KELOWNA - Taylor Van Diest wasn’t embarrassed to be the teenager who’s too old for trick-or-treating but goes anyway. Halloween was her favourite day of the year, and she wouldn’t miss the chance to dress in costume, this year as a zombie, and go giggling door-to-door with her best friends.
She worked hard at her make-up, carefully painting her face with cuts and bruises.
She would have smiled into the mirror, dimples blossoming on her cheeks as she inspected her handiwork. She exchanged playful texts with her boyfriend; he wasn’t going trick-or-treating, but he wanted her to share the bounty. For the first year ever, she and her twin sister had different plans and wouldn’t be trick-or-treating together.
She texted “Herrooo Claaaaay!” to a friend who was going trick-or-treating with her that night. The friends, who called each other Clayseraptor and Taylorsaurus, texted back and forth, deciding to meet around 6 p.m.
“Hurrryy Zoe-Zoe is on her way we’ll meet you at your place :P” Van Diest wrote.
She departed on foot at 5:45 p.m. For reasons unknown, she didn’t wait for Zoe to get to her house so they could leave together. Perhaps she intended to run into her along the way to save time; she knew the general path her friend would be taking.
On her way, Van Diest cut along the railroad tracks between Rosedale Ave. and Pleasant Valley Road, a popular route in the small North Okanagan town. Around 6 p.m., it was getting dark in the thickly vegetated corridor. Whether it was footsteps behind her, a shadow or the figure of a man, Van Diest knew she was being followed onto the tracks. She texted her boyfriend she was “being crepped” which he interpreted as being “creeped” something she’d said before when guys were checking her out.
We don’t know exactly what happened next, except that it happened fast. People in the area heard screams but thought nothing of them because it was, after all, Halloween. Van Diest, petite at 5’4” and 126 pounds, was shoved to the ground. Her attacker strangled her with a thin cord, leaving a pair of red lines encircling her neck; his grip perhaps slipped as she struggled, shifting the ligature.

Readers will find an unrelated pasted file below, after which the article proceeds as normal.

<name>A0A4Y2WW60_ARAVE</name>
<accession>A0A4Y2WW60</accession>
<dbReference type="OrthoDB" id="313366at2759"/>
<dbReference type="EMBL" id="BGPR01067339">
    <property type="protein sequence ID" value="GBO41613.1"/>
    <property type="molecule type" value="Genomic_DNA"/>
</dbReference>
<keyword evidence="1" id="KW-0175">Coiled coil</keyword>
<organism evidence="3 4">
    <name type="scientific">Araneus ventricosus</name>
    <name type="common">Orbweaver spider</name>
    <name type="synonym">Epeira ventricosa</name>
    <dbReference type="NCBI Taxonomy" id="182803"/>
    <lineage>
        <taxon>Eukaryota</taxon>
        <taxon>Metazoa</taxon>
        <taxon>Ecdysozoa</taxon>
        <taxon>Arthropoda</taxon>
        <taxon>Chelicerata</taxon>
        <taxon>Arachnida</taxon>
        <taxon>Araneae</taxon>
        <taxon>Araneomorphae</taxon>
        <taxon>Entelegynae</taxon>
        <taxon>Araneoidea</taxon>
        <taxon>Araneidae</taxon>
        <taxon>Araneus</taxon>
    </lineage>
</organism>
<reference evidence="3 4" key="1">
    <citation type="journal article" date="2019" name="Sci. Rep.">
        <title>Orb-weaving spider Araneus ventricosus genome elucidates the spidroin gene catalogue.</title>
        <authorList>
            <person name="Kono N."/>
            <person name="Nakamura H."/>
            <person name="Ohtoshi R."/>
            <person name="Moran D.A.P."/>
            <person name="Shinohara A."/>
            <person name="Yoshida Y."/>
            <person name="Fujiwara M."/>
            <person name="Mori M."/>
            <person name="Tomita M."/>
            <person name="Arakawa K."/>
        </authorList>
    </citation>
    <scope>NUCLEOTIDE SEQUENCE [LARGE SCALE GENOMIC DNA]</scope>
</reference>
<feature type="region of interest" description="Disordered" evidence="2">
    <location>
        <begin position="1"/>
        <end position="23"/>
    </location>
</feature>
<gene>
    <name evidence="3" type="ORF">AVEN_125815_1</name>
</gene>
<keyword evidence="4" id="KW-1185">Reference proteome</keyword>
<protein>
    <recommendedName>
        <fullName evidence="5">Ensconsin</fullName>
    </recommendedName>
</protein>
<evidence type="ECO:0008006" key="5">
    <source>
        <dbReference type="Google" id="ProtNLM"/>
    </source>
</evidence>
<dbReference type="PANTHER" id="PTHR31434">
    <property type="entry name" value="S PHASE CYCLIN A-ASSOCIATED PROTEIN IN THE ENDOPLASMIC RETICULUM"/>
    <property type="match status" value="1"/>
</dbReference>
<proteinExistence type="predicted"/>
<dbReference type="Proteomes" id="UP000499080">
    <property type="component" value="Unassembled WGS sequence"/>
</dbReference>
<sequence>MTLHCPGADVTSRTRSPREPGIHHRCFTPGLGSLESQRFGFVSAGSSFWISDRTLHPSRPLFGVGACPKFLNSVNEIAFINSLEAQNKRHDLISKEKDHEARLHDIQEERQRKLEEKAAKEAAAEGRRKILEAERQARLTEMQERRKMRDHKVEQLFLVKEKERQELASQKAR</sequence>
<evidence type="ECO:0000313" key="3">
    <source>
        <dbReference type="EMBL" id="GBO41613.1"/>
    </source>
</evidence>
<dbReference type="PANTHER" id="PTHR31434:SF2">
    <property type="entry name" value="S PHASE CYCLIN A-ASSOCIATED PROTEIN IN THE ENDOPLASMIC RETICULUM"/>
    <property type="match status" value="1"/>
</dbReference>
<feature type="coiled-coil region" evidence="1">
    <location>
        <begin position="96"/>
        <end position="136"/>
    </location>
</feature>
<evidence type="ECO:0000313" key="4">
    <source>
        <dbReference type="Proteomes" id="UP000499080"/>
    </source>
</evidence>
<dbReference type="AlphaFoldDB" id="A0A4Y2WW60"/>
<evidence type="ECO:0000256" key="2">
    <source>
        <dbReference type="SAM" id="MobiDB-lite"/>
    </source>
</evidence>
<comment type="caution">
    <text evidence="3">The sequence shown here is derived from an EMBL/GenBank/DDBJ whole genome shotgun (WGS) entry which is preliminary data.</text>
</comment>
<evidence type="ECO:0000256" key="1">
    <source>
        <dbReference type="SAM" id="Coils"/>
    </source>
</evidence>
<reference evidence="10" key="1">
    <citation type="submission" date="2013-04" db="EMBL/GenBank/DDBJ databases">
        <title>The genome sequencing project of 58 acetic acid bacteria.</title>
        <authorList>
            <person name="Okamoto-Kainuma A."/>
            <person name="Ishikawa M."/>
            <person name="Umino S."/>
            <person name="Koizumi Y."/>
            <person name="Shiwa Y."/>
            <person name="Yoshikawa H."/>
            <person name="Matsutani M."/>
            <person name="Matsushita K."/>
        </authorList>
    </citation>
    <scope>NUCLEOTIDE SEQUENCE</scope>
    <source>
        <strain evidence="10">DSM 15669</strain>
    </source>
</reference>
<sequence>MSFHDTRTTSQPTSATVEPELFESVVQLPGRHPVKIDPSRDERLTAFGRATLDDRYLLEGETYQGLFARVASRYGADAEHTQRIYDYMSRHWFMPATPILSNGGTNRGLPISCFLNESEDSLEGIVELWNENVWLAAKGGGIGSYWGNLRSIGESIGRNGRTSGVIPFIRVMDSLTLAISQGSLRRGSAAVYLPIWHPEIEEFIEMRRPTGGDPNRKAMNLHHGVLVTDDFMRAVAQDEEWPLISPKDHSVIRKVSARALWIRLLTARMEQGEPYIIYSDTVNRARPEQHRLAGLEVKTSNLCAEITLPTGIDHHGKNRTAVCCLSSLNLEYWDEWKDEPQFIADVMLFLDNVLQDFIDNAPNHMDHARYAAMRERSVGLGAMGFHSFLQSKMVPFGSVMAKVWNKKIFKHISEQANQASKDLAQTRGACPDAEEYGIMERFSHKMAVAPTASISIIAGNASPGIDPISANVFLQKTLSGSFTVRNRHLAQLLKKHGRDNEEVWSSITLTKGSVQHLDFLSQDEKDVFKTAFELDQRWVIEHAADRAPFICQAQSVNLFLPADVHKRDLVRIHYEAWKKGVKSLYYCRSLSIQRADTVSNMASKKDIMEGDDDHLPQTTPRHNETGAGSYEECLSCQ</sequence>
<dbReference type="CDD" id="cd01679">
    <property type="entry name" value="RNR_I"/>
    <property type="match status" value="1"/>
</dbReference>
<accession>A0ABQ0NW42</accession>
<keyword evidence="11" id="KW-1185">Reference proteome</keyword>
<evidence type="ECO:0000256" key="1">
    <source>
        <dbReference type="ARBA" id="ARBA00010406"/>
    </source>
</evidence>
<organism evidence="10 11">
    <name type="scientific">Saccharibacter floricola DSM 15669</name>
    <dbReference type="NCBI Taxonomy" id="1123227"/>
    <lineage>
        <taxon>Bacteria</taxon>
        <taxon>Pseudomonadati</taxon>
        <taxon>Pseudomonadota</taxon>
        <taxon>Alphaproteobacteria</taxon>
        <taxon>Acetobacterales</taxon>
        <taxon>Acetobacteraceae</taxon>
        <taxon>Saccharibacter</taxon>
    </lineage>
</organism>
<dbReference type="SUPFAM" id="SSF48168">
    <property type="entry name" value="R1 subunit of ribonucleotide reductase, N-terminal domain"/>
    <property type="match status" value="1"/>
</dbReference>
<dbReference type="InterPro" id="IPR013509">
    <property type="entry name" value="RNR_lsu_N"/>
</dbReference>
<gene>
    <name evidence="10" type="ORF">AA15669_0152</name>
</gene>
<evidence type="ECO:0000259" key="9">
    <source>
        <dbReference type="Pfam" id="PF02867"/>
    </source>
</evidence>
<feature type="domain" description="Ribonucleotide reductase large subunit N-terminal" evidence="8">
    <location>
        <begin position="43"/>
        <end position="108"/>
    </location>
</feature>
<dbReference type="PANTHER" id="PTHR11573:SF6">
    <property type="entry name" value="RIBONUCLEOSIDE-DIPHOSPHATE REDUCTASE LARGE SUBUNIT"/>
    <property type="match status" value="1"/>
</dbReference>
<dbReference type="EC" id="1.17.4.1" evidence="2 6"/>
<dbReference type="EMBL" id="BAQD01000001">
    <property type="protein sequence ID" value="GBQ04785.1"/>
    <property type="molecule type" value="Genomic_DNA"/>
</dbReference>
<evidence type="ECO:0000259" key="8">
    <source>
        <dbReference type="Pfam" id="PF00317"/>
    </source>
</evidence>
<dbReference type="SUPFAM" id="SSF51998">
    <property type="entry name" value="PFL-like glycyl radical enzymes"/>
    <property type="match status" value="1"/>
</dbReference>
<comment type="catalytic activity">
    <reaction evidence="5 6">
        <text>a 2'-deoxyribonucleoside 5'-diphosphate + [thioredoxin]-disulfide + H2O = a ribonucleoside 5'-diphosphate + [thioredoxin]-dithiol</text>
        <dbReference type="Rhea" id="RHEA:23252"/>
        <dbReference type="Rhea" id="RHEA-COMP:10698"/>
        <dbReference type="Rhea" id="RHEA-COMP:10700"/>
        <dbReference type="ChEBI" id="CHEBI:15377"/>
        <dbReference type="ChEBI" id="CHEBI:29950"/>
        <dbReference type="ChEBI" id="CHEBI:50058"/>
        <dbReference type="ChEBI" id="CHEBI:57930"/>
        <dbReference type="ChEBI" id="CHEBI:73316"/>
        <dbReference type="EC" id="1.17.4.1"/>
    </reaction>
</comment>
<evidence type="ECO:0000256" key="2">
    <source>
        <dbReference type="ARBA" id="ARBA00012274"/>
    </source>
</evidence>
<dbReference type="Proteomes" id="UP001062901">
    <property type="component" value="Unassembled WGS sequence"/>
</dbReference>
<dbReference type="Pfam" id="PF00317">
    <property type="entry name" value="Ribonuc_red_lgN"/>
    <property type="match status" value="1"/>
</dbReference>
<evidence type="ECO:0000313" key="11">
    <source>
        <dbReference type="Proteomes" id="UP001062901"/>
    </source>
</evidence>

She fought hard for her life, scratching at the cord about her neck, swiping at her attacker’s neck. There was more: he struck the back of her head with a flashlight—six times, maybe more—splitting open her skull, real blood mixing with her make-up and pooling in her dark auburn hair.
Her attacker left her like this on the railroad tracks where she was found a few hours later by her friends, family, and boyfriend. Helpless, they placed their jackets over her body on the chilly October night. Her mom, a care aid, held her and said “Fight it, you’re going to make it. You’re going to survive.”
Van Diest died of her injuries that night in hospital. A sexual assault nurse clipped her fingernails. DNA wedged under one nail led police to a Cherryville man, 28-year-old Matthew Foerster. Van Diest had caught her killer.
Over two years later, his fate is now in the hands of a jury who heard this story, laid out in jumbled bits and pieces of evidence. The five women and seven men on the jury heard him fill in some details about the attack, himself. In a taped police interview, he said he hit Van Diest multiple times with a MagLite flashlight, and choked her with a shoelace. He said he spoke to her for what seemed like a few minutes. He said he was 'looking for sex.'
“I pushed her down and I just told her to keep quiet and she wouldn’t listen. I freaked out and I took off. I was scared when I realized what I’d done. I shouldn’t have never been there. I felt terrible for how everything worked out since then... if I could, I’d take it all back,” Foerster said.
For Van Diest’s family and friends, there is no changing the past. They cling to the only notion of justice on offer—a first degree murder charge and life in prison for her killer. Mother Marie Van Diest attended every day of the court proceedings, which included testimony from her daughter’s friends, the paramedics who tried to save her, and the doctor who described her injuries in clinical detail.
“I’m finding it extremely stressful and it just gets a little worse as time goes on. I think waiting for the jury’s decision is going to probably be the hardest part,” she said.
To contact the reporter for this story, email Charlotte Helston at firstname.lastname@example.org or call 250-309-5230. To contact the editor, email email@example.com or call 250-718-2724.